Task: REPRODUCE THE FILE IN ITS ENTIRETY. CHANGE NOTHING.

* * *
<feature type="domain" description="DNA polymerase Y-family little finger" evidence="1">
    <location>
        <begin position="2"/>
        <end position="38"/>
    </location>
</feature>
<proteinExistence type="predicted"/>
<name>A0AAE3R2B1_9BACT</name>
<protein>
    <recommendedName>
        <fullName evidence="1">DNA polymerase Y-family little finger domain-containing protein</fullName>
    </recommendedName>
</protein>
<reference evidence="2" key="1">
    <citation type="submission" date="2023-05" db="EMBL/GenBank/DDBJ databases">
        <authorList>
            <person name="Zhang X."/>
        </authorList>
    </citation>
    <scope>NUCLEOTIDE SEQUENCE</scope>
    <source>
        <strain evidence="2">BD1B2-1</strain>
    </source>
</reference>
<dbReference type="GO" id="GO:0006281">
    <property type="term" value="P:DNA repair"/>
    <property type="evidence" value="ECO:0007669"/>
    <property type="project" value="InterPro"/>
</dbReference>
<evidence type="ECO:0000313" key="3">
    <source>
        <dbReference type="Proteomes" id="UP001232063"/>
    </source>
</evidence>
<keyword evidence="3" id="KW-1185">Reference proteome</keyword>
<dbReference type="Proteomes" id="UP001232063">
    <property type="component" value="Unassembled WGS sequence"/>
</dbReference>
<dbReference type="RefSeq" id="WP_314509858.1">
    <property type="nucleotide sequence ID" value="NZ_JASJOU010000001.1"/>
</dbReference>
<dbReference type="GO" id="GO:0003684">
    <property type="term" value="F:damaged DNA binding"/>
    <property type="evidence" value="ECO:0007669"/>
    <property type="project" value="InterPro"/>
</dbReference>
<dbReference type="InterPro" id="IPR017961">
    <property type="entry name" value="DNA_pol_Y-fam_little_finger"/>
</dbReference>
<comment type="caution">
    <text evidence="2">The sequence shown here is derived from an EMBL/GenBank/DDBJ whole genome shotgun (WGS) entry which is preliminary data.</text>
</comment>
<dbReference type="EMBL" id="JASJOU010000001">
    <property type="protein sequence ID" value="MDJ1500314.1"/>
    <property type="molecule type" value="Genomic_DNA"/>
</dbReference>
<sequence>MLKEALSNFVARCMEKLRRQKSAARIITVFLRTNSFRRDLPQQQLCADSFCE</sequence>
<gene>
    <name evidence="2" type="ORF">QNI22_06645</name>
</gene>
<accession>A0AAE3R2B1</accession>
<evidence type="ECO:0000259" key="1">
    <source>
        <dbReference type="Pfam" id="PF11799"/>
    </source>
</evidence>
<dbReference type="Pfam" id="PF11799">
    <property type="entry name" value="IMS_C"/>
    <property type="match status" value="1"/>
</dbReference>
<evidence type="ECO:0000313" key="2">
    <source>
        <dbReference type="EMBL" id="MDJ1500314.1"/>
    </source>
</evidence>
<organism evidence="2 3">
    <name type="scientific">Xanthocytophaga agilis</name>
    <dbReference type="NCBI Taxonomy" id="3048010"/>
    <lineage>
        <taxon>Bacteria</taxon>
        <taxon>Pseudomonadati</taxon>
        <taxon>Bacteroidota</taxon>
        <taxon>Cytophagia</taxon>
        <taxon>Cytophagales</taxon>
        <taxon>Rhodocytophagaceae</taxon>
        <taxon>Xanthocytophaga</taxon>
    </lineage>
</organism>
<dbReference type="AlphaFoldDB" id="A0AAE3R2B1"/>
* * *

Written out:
<feature type="domain" description="DNA polymerase Y-family little finger" evidence="1">
    <location>
        <begin position="2"/>
        <end position="38"/>
    </location>
</feature>
<proteinExistence type="predicted"/>
<name>A0AAE3R2B1_9BACT</name>
<protein>
    <recommendedName>
        <fullName evidence="1">DNA polymerase Y-family little finger domain-containing protein</fullName>
    </recommendedName>
</protein>
<reference evidence="2" key="1">
    <citation type="submission" date="2023-05" db="EMBL/GenBank/DDBJ databases">
        <authorList>
            <person name="Zhang X."/>
        </authorList>
    </citation>
    <scope>NUCLEOTIDE SEQUENCE</scope>
    <source>
        <strain evidence="2">BD1B2-1</strain>
    </source>
</reference>
<dbReference type="GO" id="GO:0006281">
    <property type="term" value="P:DNA repair"/>
    <property type="evidence" value="ECO:0007669"/>
    <property type="project" value="InterPro"/>
</dbReference>
<evidence type="ECO:0000313" key="3">
    <source>
        <dbReference type="Proteomes" id="UP001232063"/>
    </source>
</evidence>
<keyword evidence="3" id="KW-1185">Reference proteome</keyword>
<dbReference type="Proteomes" id="UP001232063">
    <property type="component" value="Unassembled WGS sequence"/>
</dbReference>
<dbReference type="RefSeq" id="WP_314509858.1">
    <property type="nucleotide sequence ID" value="NZ_JASJOU010000001.1"/>
</dbReference>
<dbReference type="GO" id="GO:0003684">
    <property type="term" value="F:damaged DNA binding"/>
    <property type="evidence" value="ECO:0007669"/>
    <property type="project" value="InterPro"/>
</dbReference>
<dbReference type="InterPro" id="IPR017961">
    <property type="entry name" value="DNA_pol_Y-fam_little_finger"/>
</dbReference>
<comment type="caution">
    <text evidence="2">The sequence shown here is derived from an EMBL/GenBank/DDBJ whole genome shotgun (WGS) entry which is preliminary data.</text>
</comment>
<dbReference type="EMBL" id="JASJOU010000001">
    <property type="protein sequence ID" value="MDJ1500314.1"/>
    <property type="molecule type" value="Genomic_DNA"/>
</dbReference>
<sequence>MLKEALSNFVARCMEKLRRQKSAARIITVFLRTNSFRRDLPQQQLCADSFCE</sequence>
<gene>
    <name evidence="2" type="ORF">QNI22_06645</name>
</gene>
<accession>A0AAE3R2B1</accession>
<evidence type="ECO:0000259" key="1">
    <source>
        <dbReference type="Pfam" id="PF11799"/>
    </source>
</evidence>
<dbReference type="Pfam" id="PF11799">
    <property type="entry name" value="IMS_C"/>
    <property type="match status" value="1"/>
</dbReference>
<evidence type="ECO:0000313" key="2">
    <source>
        <dbReference type="EMBL" id="MDJ1500314.1"/>
    </source>
</evidence>
<organism evidence="2 3">
    <name type="scientific">Xanthocytophaga agilis</name>
    <dbReference type="NCBI Taxonomy" id="3048010"/>
    <lineage>
        <taxon>Bacteria</taxon>
        <taxon>Pseudomonadati</taxon>
        <taxon>Bacteroidota</taxon>
        <taxon>Cytophagia</taxon>
        <taxon>Cytophagales</taxon>
        <taxon>Rhodocytophagaceae</taxon>
        <taxon>Xanthocytophaga</taxon>
    </lineage>
</organism>
<dbReference type="AlphaFoldDB" id="A0AAE3R2B1"/>